Home Dog senses Warm your soul and stimulate your senses with a visit to the Outer Hebrides

Warm your soul and stimulate your senses with a visit to the Outer Hebrides


This article is sponsored by Visit Outer Hebrides.

  • Emma Simmonds
  • January 26, 2022

The beautiful bays of Harris / Photo: Mairi Martin

These striking Scottish islands offer something for everyone

If you’re looking for a destination that will take your breath away and help you relax, recharge and rejuvenate, Scotland’s stunning Outer Hebrides has it all. This diverse chain of interconnected and easily accessible islands is located on the Atlantic rim of Europe. Located in an exceptional natural environment rich in fauna and heritage, each island has its own character and way of life.

Whether you are looking for peace and quiet or a more active, thrill-seeking adventure, the Outer Hebrides will meet your expectations. They offer a wide variety of physical activities, as well as an exceptional Gaelic culture – the islands are one of the parts of Scotland with a strong Gaelic heritage, where the language is still spoken as part of everyday life.

Offering the opportunity to connect with nature, free your mind and breathe in some of that clean, detoxifying Hebrian air, the islands – which include Lewis, Uist, Barra and St Kilda, as well as the more famous Harris – are increasingly known as an ideal destination for those looking to improve their well-being. If you want to soak up the region’s spectacular sea and bird life, for example, why not take a regular or specially chartered boat trip?

Warm your soul and stimulate your senses with a visit to the Outer Hebrides

Gray seals and harbor seals are frequent visitors to Berneray Harbor / Photo: Laurie Campbell

World-class music, craftsmanship and mouth-watering food and drink are sure to be enhanced by a friendly Hebridean welcome to a place where community really means something. Those looking for cultural gems should visit Lewis’s An Lanntair, an award-winning multi-arts venue, or Taigh Chearsabhagh Museum and Arts Center on North Uist, a thriving center for heritage and contemporary art.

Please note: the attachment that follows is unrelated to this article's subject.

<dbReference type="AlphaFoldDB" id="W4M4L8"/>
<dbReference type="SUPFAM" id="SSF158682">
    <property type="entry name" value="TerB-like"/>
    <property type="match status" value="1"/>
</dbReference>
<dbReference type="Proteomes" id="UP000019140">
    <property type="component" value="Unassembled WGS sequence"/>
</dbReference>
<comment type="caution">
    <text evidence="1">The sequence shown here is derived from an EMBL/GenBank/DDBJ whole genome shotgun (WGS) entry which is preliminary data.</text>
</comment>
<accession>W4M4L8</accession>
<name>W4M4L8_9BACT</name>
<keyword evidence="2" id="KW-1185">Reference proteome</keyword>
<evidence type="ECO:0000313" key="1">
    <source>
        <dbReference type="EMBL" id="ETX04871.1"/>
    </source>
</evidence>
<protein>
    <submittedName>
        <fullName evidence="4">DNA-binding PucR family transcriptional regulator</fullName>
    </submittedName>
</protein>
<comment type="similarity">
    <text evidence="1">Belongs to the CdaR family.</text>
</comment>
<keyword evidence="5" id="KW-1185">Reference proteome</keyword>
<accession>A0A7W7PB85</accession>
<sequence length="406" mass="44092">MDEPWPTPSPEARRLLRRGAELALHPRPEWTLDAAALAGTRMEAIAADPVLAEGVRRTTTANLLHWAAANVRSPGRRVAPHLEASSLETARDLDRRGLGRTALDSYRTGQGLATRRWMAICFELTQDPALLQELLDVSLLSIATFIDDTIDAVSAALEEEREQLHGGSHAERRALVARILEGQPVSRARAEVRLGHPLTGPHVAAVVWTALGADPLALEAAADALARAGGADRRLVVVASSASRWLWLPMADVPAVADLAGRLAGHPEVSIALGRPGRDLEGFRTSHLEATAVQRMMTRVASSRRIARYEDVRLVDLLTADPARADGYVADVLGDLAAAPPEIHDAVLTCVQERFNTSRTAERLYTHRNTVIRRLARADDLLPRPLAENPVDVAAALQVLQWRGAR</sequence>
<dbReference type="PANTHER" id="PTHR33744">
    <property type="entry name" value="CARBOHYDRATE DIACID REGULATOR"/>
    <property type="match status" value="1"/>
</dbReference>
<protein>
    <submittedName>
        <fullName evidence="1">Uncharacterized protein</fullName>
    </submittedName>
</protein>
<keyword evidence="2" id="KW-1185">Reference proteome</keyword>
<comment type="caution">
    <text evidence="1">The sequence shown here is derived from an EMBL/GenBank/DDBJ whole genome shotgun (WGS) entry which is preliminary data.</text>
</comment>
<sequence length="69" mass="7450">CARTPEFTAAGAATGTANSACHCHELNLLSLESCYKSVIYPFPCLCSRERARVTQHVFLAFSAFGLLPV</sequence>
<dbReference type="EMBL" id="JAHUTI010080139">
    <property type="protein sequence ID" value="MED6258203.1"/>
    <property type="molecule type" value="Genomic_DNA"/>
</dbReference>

Hospitality highlights include the Hebridean Jewelery Café in South Uist, which offers delicious dining options and makes its jewelry by hand on site, and the Dark Island Hotel on Benbecula Island, whose menu combines traditional and contemporary dishes that feature the finest produce from the Hebrides. Then there’s Harris’ Scarista House where they make their own bread, biscuits, cakes and ice cream, or the Royal Hotel’s Boatshed Restaurant overlooking Stornoway Harbor and Lews Castle. Or if you can’t decide, you’ll want to check out the Eat Drink Hebrides Trail, the official food and drink trail of the Outer Hebrides, which will take you on a journey through the best the islands have to offer.

Everyone will appreciate the idyllic beaches of the islands, with their turquoise water and white sand, and those who look beyond the popular beaches will certainly discover more serene places. The more adventurous among you will find plenty of water sports options to satisfy your kicking appetite. Barra Surf and Coastal Adventures makes the most of the area’s unspoilt beaches, offering activities like surfing, sea kayaking and even snorkelling with seals in amazing sheltered lagoons. While the Scaladale center on the Isle of Harris offers other activities including coasteering, gorge walking, rock climbing and abseiling, mountain biking, raft building, archery and the dinghy.

Warm your soul and stimulate your senses with a visit to the Outer Hebrides

The Callanish Standing Stones located on the west coast of Lewis / Photo: Mike Chailes

Fishing enthusiasts will appreciate the possibilities offered by a landscape that has more than 4,000 lochs and lochans. And those who want to learn more about local traditions can learn about modern methods of micro-farming, exploring the history of this traditional farming system by visiting micro-enterprise-themed attractions, such as Gearrannan Blackhouse Village on the Isle of Lewis.

The islands are accessible by ferry and plane and can be easily explored by car, on foot or by bicycle. And if you want an absolutely unforgettable adventure, The Hebridean Way is a fantastic way to discover the region, from Vatersay to Butt of Lewis. This iconic experience spans nearly 200 miles and 10 incredible islands, encompassing rugged hills, stunning Atlantic coastlines and many wondrous wildlife and heritage species, with plenty of pit stops to rest and refuel along the way. road.

So whether you’re eager to find a space to relax, connect with nature in a place where dolphins swim and eagles soar, wonder about the history and mysteries of a unique landscape, or simply disconnect of your devices and being together, then a trip to the Outer Hebrides will give you all of that and more.

For many more ideas to help you plan your Outer Hebrides adventure go to visitouterhebrides.co.uk/wellbeing